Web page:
Renowned Cuban artist Manuel Mendive explores African influence in his exhibition, “Things that Cannot be Seen Any Other Way: The Art of Manuel Mendive” [Cosas que no pueden ser vistas de ninguna otra manera: el arte de Manuel Mendive] and a performance/procession entitled “Water (Homage to the Waters)” [Agua (Homenaje a las aguas)] at the Patricia and Phillip Frost Art Museum at Florida International University in Miami. Curated by Bárbaro Martínez-Ruiz (director of Orbis Africa Advanced Research Center, Department of Art and Art History at Stanford University) the exhibition will be open until January 25, 2014.
According to Arte al Día, this exhibition—centered on the prominent Afro- Cuban artist’s 50-year career—is the first of its kind in the United States, combining long-term incorporation of visual culture, active performance, and material from the Afro-Cuban religion.
Description: The exhibition follows Mendive’s trajectory through his drawings, paintings, sculpture, and performances from the early 60′s to the present, with special attention on certain repeated themes that are common throughout his work, including religion, identity, and memoriam, as well as the production of styles in which his work can be categorized. The exhibition explores the phenomena of criollismo, hybridity and syncretism through the twentieth century to the present in the chronicle of Afro-Cuban art iconography and an examination of the influence of both Western and African art practices in Cuban art. It also highlights the role played by race and identity politics, and resistance by African descendants in indigenous art.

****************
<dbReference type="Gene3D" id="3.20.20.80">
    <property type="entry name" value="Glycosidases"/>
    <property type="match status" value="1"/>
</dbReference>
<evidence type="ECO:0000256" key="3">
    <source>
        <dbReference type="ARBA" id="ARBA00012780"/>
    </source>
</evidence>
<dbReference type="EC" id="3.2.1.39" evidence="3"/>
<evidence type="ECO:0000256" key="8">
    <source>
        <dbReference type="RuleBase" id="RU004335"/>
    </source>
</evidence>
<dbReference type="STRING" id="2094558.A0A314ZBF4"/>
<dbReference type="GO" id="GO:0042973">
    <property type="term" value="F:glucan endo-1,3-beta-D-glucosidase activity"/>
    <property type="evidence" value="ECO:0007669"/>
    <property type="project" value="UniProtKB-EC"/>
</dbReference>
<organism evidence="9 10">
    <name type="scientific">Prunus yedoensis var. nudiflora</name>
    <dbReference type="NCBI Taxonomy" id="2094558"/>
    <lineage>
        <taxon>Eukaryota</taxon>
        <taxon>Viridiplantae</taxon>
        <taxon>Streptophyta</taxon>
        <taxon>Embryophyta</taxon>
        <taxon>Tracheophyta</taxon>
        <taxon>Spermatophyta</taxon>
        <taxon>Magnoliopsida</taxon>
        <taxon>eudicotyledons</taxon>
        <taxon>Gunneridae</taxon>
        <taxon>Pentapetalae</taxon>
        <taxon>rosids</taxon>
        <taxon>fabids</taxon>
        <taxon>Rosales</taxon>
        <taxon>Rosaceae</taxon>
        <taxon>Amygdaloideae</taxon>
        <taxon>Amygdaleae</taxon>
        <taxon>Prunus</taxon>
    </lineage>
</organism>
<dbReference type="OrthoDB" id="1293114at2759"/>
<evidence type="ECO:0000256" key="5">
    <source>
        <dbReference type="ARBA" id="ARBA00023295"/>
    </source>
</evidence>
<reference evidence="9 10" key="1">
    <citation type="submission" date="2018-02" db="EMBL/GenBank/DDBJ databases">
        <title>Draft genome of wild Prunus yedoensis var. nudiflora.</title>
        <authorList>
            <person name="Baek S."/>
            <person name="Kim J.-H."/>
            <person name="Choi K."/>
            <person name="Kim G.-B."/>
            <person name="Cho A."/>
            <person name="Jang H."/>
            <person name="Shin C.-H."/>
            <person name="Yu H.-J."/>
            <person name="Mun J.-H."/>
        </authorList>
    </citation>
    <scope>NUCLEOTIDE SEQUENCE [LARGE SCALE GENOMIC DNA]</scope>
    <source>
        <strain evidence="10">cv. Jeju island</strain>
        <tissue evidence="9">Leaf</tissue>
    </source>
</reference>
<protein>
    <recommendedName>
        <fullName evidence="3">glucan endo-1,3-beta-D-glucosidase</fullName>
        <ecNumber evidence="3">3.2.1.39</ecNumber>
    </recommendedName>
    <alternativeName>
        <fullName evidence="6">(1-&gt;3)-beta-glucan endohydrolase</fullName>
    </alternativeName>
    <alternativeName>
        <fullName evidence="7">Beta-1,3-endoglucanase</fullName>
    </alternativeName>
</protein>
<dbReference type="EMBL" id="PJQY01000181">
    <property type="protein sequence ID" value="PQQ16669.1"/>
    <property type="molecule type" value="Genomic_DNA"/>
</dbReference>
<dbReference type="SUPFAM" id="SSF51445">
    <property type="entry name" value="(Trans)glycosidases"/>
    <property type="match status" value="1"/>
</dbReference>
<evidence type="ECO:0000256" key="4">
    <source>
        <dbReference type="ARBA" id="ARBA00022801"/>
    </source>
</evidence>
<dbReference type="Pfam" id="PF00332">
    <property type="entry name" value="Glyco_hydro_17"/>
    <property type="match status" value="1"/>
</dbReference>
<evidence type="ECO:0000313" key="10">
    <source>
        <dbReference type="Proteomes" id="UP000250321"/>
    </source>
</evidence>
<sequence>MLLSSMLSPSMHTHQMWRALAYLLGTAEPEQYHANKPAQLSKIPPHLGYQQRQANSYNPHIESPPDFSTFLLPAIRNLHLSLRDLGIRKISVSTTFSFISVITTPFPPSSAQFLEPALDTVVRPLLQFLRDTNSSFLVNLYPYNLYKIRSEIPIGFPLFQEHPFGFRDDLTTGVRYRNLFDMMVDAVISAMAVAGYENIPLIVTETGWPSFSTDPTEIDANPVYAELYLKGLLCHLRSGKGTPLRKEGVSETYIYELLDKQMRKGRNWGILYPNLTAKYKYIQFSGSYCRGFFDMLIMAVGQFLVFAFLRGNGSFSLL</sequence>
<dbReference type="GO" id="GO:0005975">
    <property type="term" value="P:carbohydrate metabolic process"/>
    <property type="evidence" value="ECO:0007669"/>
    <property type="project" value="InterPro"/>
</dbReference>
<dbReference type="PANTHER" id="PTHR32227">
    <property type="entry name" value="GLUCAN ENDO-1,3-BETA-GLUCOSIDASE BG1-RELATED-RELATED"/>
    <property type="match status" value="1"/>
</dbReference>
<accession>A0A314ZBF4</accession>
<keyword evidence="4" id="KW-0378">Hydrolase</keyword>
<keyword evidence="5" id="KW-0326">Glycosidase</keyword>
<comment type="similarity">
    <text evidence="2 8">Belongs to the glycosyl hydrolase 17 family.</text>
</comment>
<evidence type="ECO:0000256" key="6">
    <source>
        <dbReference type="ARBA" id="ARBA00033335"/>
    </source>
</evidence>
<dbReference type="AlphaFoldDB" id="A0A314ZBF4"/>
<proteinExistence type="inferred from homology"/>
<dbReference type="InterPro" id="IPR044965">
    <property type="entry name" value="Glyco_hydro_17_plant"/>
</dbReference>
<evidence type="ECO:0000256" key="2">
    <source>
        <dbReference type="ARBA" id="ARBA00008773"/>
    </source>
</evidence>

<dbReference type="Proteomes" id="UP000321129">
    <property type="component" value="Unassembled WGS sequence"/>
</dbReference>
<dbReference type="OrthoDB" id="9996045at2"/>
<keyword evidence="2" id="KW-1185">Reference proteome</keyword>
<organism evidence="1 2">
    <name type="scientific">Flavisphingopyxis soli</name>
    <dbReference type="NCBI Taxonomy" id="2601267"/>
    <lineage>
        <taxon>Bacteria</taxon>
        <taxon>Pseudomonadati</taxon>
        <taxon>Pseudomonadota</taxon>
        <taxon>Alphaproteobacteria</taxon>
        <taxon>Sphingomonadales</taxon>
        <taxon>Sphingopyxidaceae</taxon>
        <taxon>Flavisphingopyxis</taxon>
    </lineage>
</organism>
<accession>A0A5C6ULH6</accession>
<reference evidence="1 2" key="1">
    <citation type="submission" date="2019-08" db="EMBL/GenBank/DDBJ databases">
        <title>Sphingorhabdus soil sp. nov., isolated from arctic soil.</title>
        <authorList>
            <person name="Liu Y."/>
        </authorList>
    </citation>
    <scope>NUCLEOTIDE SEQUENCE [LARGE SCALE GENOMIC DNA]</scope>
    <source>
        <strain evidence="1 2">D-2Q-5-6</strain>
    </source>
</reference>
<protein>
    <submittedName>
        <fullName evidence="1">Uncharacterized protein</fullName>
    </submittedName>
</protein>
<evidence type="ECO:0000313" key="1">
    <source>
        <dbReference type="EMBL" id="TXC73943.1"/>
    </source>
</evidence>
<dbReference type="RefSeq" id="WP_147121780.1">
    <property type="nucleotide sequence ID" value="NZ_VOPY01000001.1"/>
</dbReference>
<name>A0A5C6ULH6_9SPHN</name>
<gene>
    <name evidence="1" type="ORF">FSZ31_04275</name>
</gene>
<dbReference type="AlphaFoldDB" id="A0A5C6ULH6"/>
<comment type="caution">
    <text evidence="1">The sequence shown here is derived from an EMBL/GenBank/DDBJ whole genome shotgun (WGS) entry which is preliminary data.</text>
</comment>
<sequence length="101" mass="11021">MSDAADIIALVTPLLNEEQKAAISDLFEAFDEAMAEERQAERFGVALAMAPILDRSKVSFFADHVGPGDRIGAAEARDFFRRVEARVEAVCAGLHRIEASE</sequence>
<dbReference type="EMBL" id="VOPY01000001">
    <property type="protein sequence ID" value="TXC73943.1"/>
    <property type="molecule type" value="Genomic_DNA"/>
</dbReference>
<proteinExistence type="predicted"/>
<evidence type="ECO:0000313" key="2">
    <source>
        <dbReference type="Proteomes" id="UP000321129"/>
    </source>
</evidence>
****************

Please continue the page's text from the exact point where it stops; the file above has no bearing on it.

According to Carol Damian, director of the Patricia & Phillip Frost Art Museum, “Manuel Mendive unites the body of the human being with the land that generated it, with plants and animals, with water and the sky, with Mother Nature, in which he is a creature among creatures, and in it, he finds the reason, the time and space of his own existence. It is a totalizing concept of art in which the pictorial is combined with body and soul to reach an intense emotional weight, where art and spirit reflect the harmony and peace of soul.”